Upon returning home, Ashlee found allies and supporters in her local community and got busy. After several years of hard work, her goal was achieved in Cody. Not long after, another was opened in Cheyenne and there are plans for more in other cities.

Do you wish you had an accessible playground near you? We put together some tips from Ashlee and Michelle, and added a few of our own.
Contestants at the 2013 Ms. Wheelchair USA Pageant visit the all-inclusive SOAR Park in Stow, Ohio.

Contestants at the 2013 Ms. Wheelchair USA Pageant visit the all-inclusive SOAR Park in Stow, Ohio.

Tips for Creating an Accessible Playground in Your Community

1. You Don’t Have to Do It Alone

A great first step is to find people that want to help or that have common goals. Reach out to agencies that are interested in the well-being of the city or community you live in, as well as organizations that serve people with disabilities.

Michelle recommends, “meeting with various community groups to see if you can leverage some support, or meeting with your city council member, or meeting with the director of your city’s parks and recreation department.”

Organizations that serve the disability community may also be a great resource. Try getting in touch with your local Independent Living Center, United Spinal or Spina Bifida Association Chapter. If you find local parents that would also benefit from an accessible playground, consider forming a committee to work on the project throughout completion.

2. Do Research and Consider Options

You’ll need to do some scouting in your community. Are there existing parks that could be improved or modified? Do you have an accessible location in mind if you’ll be building from scratch? This info is obviously necessary to find a location, but it’s also helpful data to have handy as you approach donors and sponsors.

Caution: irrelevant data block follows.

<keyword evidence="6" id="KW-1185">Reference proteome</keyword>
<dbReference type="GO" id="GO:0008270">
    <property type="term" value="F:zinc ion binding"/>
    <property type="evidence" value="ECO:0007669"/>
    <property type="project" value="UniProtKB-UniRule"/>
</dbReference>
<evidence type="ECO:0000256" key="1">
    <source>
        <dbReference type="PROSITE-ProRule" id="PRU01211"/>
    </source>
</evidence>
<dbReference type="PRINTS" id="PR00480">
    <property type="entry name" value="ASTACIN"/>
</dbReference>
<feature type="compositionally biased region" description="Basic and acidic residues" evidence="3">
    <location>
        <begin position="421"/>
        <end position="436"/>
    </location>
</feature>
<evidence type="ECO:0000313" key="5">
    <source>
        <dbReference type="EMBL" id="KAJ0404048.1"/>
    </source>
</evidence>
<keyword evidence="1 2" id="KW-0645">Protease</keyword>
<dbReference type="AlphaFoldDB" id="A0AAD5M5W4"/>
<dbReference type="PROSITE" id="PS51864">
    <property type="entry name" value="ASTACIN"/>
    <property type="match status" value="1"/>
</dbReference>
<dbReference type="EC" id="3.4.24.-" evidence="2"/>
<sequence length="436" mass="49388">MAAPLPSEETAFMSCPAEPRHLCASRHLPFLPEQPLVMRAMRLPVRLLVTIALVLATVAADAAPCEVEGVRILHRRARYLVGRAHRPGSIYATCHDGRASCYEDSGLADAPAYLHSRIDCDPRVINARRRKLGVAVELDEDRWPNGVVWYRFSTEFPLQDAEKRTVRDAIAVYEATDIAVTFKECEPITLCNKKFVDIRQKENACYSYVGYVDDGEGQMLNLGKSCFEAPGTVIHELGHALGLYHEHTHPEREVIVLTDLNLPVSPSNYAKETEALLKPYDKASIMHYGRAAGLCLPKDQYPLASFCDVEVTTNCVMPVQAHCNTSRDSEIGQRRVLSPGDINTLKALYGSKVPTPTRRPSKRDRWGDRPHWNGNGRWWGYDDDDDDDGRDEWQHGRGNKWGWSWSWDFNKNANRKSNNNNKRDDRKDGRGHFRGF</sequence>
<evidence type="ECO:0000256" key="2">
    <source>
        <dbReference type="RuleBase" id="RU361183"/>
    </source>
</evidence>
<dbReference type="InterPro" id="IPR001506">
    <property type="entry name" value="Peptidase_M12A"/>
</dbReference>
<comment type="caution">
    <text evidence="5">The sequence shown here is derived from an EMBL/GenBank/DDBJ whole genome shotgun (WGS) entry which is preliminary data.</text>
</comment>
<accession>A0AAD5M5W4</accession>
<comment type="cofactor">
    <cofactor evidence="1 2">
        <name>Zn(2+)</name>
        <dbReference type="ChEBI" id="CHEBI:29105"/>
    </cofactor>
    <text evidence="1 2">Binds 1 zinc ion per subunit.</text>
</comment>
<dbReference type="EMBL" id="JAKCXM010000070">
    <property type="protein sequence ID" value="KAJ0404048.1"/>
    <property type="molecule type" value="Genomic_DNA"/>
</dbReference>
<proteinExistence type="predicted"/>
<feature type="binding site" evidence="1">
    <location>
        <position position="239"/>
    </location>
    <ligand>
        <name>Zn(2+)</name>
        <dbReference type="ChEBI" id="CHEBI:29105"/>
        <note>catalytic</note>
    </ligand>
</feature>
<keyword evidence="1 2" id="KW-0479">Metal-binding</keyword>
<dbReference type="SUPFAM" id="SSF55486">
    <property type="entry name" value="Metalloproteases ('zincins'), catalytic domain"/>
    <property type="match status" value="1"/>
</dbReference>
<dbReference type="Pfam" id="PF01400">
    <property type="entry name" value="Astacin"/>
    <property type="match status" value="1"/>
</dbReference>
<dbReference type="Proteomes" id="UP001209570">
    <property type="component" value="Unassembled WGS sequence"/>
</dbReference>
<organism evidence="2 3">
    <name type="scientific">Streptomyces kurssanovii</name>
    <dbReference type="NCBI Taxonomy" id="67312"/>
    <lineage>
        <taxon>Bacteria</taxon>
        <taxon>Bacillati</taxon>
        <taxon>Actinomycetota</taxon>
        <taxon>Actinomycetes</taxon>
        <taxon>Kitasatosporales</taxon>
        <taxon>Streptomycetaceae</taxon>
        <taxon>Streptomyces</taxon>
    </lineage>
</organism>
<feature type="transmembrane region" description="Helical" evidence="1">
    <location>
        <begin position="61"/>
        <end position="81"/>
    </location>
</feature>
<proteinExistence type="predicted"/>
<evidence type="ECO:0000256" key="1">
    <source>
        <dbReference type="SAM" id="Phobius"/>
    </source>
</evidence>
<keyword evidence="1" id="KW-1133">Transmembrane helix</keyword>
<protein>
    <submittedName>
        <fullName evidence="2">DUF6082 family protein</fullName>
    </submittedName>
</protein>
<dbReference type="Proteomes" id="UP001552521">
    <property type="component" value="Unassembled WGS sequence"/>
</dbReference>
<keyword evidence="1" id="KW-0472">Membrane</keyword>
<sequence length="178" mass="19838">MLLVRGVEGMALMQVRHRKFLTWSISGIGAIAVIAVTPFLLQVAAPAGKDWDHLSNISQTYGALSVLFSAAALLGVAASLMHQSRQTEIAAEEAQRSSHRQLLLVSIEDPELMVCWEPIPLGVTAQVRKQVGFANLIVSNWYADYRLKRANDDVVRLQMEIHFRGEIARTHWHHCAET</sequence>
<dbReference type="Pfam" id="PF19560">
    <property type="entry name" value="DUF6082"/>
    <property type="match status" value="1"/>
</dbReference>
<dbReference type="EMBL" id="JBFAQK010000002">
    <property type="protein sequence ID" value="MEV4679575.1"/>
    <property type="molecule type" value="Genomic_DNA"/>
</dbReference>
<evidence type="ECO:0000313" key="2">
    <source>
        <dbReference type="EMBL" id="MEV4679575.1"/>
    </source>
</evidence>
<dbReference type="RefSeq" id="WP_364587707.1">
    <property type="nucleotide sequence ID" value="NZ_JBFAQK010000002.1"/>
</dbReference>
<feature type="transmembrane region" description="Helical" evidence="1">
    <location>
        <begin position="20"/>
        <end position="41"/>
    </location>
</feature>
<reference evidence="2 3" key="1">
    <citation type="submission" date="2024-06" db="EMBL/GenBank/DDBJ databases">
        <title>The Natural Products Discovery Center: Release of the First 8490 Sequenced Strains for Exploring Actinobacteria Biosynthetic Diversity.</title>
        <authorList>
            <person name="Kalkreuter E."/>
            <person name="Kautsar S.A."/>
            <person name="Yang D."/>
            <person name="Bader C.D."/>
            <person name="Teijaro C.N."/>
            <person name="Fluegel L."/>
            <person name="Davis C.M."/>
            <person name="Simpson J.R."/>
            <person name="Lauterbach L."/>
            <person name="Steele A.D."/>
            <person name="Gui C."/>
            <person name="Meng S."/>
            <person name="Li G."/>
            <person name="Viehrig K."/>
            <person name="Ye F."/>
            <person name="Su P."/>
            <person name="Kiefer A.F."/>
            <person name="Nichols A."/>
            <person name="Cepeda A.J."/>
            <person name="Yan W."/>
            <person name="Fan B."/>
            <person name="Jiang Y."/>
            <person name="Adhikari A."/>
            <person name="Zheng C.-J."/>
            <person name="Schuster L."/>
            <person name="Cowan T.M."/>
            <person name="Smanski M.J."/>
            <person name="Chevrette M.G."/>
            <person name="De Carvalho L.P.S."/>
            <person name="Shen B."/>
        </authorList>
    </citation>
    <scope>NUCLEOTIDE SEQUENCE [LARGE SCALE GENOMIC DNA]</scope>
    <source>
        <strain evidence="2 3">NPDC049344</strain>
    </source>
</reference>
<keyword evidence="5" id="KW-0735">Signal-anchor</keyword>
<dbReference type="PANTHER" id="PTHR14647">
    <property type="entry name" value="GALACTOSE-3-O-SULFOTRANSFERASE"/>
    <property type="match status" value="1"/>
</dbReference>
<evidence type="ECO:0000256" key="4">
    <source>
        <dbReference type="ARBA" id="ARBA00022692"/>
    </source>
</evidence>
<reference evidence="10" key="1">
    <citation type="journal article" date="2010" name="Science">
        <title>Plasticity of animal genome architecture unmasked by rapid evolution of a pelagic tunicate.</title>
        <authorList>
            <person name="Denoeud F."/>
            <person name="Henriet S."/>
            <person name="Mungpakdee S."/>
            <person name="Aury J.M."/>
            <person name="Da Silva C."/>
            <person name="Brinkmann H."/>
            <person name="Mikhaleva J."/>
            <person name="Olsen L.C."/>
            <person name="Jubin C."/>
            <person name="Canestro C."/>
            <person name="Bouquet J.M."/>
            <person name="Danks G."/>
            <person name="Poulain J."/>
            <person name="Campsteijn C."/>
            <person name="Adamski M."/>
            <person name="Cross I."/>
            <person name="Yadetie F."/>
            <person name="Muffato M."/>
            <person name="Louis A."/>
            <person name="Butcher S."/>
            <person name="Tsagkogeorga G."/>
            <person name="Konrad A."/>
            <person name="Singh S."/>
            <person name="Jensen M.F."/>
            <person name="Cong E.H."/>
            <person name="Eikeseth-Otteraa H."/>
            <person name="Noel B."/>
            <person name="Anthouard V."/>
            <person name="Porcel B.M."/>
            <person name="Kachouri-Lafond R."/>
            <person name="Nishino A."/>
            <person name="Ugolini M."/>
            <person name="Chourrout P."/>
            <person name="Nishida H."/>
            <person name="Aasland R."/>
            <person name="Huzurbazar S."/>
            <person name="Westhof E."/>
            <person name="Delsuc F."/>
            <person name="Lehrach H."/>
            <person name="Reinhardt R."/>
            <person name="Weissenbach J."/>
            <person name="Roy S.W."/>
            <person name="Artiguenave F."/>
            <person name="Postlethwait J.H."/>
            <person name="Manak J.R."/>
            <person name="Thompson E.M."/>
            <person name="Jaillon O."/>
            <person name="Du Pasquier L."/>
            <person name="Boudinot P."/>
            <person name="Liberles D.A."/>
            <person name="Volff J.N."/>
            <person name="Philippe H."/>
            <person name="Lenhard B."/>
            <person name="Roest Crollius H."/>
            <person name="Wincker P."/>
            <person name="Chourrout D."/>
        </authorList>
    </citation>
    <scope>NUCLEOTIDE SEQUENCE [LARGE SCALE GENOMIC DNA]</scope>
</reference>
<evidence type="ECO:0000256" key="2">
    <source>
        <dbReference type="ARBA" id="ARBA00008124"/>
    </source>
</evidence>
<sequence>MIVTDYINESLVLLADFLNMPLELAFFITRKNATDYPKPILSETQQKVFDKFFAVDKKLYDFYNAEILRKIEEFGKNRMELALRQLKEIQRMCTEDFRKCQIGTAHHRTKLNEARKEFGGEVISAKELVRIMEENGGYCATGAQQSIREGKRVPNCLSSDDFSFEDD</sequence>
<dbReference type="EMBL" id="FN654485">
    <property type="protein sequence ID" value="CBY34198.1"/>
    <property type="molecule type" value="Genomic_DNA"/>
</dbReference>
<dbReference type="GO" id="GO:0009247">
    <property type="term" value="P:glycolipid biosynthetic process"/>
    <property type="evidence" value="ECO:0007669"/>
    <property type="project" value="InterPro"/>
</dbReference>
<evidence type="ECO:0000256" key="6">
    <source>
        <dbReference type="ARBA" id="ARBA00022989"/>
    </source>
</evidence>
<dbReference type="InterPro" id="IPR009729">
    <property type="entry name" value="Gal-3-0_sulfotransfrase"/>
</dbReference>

For a list of inclusive and accessible playgrounds in the U.S., click here.

Accessible swing on a playground.

When looking at locations, either for new or rebuilt construction, Ashlee suggests considering a variety of factors, including the local surroundings and neighborhood, the age of the equipment and present need for renovations, existing infrastructure – such as parking, landscaping and sidewalks, and nearby facilities or amenities.

Once you’ve chosen a location with your partners, it’s time to talk with the people who can actually bring the inclusive playground to life.

Many designers will be able to offer several options for different budgets.

There are even companies out there that specialize in accessible playgrounds. Ashlee worked with Playworld Systems and reports that they were very knowledgeable and helpful.

3. Set a Budget and Raise the Funds

Accessible playgrounds are not cheap to build. In fact, building from scratch, they often cost two to three times the amount of a traditional playground. After talking with a designer, your team can decide on a specific design and get an idea for a starting budget. There will be more costs to consider, though – including costs associated with playground upkeep and often, unexpected costs can pop up during the building process.

Father and son enjoy accessible playgroundThere are many ways to begin raising funds, but you’ll have the best luck with an organized plan. Most likely, your partners, including city employees, passionate parents and disability advocates, may have resources to help – so make sure everyone is on the same page. With their help, tap into any local grants, foundations or philanthropists that may be able to support your project.

Live fundraising events like golf tournaments, 5Ks, charity banquets and silent auctions can be a great way to raise money, while also informing the community about the project. You can approach local businesses to become sponsors and donate money, food and/or items for auction. Online crowdfunding is also an option that has worked well for many.

Ashlee Lundvall, of Cody, Wyoming at ribbon-cutting.It’s not easy asking for money, but keep in mind that it’s for an important cause. Michelle reminds us how rewarding it can be for those who contribute.

“One aspect about donating to these barrier-free playgrounds is that you can visibly see the benefit to the community, every single day. Very often, when someone donates money to a particular cause, you never really get to see where the money went. But these playgrounds are a lasting testament to the people who donated money to make them happen. The playground and bringing kids of all abilities together will be their legacy,” Michelle says.

4. Lastly, Have Patience!

This sort of project doesn’t come together overnight. Often, it can take years from the initial idea to the grand opening. So, be patient and stay focused on the goal!